After native peoples had been driven out in the 19th century, developers clear cut the area and built a hotel, dance hall and other amenities in the early 1900s to bring visitors from downtown Seattle on the trolley (see Madrona Woods History). By the 1930s the buildings had been removed and the park was no longer maintained by the city, which by then owned it.
Until the mid-1990’s the Madrona Woods was used by several generations in the neighborhood, though it was increasingly overgrown with ivy, holly and blackberries and the trails were hazardous. Nevertheless, it was a place of mystery and exploration for children and a place of calm and natural beauty for walkers (with or without dogs).
In 1996, a group of neighbors decided to remove the ivy they saw growing on the trees. They soon realized they needed to learn more about restoration and develop a plan if they were going to be effective.
A “Small and Simple” Department of Neighborhoods grant in 1996-97 got things rolling. Four walks led by naturalists initiated an educational component to the work. Portico landscape architects encouraged community involvement and posed the questions needed to develop a plan. The priorities that emerged from the process under this grant included: improving the trail system to offer the best viewing and protection for habitat; restoration of stream beds; rehabilitation of the Woods as a natural area using native plants; and using the Woods as a backdrop for local schools’ environmental education programs.
With a commitment to these priorities and with the generous backing of the Starflower Foundation, Friends of Madrona Woods hired a landscape architect to offer much-needed expertise and help draw up plans for how to proceed. In 1998, after interviewing several candidates, Peggy Gaynor of Gaynor, Inc was hired. She has became an invaluable team member. Not only did she share her wealth of knowledge about restoration, but she helped set up experimental plots to test different methods for revegetating with native plants.
A much larger Department of Neighborhoods matching grant in 2000 funded the creation of a Master Action Plan, (see Master Action Plan document and drawing), and major trail restoration work. The match for the grant was provided by nearly 2500 hours of volunteer labor by community members and school children from St. Therese and Epiphany schools. They cleared invasives to make way for trails and revegetated with native plants.
Many portions of the old main trail needed substantial repair. There were places with significant erosion problems and one area so steep it was an imminent hazard. Trail erosion was eliminated by relocating the trail away from the lip and revegetating the old trail bed. A new main trail down to Lake Washington Boulevard required hundreds of hours of volunteer labor to clear out blackberries, holly and ivy and revegetate after construction. Friends of Madrona Woods contracted with EarthCorps to do the actual construction of the trail, which included 86 steps, two landings and a bridge.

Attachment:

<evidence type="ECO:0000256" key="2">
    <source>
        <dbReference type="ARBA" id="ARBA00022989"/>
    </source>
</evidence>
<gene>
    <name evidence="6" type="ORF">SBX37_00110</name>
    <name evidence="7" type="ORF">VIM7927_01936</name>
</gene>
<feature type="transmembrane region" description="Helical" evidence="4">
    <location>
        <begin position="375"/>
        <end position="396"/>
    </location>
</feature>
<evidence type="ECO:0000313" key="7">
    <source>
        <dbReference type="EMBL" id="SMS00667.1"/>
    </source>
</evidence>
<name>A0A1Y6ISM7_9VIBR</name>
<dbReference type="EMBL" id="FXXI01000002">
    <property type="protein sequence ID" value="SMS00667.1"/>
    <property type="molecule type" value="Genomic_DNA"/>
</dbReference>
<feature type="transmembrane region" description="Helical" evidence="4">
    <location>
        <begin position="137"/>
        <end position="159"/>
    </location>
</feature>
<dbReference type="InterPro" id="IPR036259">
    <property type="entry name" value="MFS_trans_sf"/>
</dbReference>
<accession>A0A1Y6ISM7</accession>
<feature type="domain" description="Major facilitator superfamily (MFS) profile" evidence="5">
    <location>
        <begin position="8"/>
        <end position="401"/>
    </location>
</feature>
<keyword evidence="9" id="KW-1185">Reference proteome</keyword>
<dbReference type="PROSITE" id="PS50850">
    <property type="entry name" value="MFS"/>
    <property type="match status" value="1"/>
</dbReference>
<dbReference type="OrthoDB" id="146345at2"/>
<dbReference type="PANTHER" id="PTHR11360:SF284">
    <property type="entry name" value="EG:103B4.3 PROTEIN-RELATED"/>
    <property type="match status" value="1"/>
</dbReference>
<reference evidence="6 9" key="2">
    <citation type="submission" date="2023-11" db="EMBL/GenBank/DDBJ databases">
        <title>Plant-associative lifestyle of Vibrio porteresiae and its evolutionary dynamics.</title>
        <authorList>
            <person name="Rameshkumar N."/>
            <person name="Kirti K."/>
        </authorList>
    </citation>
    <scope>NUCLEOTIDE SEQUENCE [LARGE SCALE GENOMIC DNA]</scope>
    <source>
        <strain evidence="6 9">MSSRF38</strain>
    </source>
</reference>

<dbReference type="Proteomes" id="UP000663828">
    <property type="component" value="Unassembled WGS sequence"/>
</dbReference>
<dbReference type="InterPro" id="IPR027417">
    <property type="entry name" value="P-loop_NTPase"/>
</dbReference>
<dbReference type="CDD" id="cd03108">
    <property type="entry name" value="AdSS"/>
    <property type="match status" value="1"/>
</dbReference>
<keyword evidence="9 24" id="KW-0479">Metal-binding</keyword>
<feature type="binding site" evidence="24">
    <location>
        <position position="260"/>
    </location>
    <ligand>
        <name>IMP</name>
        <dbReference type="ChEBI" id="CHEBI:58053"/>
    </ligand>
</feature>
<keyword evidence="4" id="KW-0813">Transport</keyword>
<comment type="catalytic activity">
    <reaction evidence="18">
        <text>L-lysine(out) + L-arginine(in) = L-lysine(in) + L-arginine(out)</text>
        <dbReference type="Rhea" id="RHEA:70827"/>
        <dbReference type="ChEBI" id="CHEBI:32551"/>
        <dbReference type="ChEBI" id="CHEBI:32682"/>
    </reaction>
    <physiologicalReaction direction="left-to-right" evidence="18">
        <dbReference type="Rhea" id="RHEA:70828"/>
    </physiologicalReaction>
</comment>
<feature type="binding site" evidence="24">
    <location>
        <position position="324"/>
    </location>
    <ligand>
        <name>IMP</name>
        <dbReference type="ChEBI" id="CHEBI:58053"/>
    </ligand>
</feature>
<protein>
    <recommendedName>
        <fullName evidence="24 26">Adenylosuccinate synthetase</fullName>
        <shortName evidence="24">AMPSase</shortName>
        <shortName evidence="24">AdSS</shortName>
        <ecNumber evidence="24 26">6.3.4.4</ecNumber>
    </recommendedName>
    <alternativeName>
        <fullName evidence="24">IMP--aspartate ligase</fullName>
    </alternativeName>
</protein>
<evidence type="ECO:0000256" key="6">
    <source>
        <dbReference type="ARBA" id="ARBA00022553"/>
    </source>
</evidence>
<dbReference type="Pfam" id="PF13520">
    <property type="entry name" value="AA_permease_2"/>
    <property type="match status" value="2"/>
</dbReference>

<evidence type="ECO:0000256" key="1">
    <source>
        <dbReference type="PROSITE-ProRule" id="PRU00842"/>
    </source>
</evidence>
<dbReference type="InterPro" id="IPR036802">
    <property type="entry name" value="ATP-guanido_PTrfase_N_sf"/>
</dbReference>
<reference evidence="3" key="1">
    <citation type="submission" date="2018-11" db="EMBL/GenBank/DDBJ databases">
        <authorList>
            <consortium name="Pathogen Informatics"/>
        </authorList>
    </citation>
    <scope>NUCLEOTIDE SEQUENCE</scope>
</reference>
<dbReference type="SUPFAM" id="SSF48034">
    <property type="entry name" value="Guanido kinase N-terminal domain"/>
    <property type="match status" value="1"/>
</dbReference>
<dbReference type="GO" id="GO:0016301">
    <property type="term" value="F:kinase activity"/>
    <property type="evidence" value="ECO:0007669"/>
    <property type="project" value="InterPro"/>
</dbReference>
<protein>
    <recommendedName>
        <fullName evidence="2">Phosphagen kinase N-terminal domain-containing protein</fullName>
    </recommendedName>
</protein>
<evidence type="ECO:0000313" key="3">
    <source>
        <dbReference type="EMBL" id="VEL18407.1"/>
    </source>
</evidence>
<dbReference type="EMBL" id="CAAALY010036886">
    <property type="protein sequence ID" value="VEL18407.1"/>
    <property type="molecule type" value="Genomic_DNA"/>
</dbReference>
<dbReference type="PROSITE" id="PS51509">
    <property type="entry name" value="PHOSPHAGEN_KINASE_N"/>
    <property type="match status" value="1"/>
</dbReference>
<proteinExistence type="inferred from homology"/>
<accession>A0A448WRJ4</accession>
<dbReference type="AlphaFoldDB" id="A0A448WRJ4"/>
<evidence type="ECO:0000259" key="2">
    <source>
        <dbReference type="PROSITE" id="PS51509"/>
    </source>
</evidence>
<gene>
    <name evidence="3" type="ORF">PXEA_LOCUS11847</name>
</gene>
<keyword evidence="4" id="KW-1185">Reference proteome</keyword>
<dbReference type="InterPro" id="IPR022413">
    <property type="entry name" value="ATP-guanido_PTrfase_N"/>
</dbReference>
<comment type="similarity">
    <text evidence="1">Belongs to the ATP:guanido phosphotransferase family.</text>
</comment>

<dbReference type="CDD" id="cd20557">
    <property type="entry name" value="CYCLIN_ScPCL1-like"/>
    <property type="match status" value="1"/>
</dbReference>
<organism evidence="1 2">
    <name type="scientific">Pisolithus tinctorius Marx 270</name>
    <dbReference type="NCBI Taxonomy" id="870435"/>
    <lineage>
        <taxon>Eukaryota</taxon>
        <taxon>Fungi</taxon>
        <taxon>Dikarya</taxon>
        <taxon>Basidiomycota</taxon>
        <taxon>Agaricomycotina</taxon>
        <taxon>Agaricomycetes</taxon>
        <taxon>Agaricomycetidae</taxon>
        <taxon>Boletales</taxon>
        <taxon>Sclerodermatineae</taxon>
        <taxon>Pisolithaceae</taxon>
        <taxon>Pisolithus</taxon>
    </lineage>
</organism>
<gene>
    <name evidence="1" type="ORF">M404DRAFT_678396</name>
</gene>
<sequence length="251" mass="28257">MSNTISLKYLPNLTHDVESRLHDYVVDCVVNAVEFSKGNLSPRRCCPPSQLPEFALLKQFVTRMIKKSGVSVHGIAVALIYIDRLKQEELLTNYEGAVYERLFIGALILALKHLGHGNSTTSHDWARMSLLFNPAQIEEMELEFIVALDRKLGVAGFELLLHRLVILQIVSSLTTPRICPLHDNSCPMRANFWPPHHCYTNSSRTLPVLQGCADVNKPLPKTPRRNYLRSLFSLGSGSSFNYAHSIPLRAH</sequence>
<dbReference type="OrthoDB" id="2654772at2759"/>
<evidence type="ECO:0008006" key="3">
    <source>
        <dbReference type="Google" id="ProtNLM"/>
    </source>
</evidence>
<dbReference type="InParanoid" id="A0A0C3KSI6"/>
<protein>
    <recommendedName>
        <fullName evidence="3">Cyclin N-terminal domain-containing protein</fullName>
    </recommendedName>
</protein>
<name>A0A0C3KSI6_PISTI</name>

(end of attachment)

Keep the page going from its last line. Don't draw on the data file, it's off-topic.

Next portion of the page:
EarthCorps is a local program whose mission is to foster environmental responsibility and global cooperation among young people of the world. Half of the Corps members come from King County, while the other half are recruited from around the world. They combine the best elements of the 1930’s Civilian Conservation Corps with those of the Peace Corps. Participants learn resource management skills by completing restoration projects throughout King County. This work has included restoring stream banks and salmon habitat, reclaiming logging roads, and building trails. They completed 30,000 hours of work in 1999 alone.
In the process of clearing the wetland hillside, volunteers found substantial erosion, leading to a special allocation of $30,000 from the Parks Neighborhood Response Fund to stabilize it with a water cascade created with earthwork and boulders.
Neighbors did a little trail-building of their own in February of 2000 when Volunteers for Outdoor Washington conducted an all-day trail building workshop in Madrona Woods. As part of this workshop a new trail segment was built in the Devil’s Ditch area. The work included grubbing out and surfacing 150 feet of new trail and relocating a section of a Douglas Fir which had fallen years earlier.
The 2000 grant also supported ongoing re-vegetation with native plants (see Ongoing Restoration) and a program for local school children who learned about restoration by working with Woods volunteers throughout the year from 1998 to 2007 (See Environmental Education). The Master Action Plan was the basis for the Madrona Park Creek daylighting, which was completed in 2009 after three years in process. (See Project – Daylighting). The southeast edge of Madrona Woods was cleared and replanted in 2012 and 2013, completing the first phase of the overall restoration. The maintenance phase will continue for years.
The combination of city and private funds and many hours of work by dedicated volunteers has transformed the Woods into the inviting work in progress you see today.
Come and visit and see for yourself.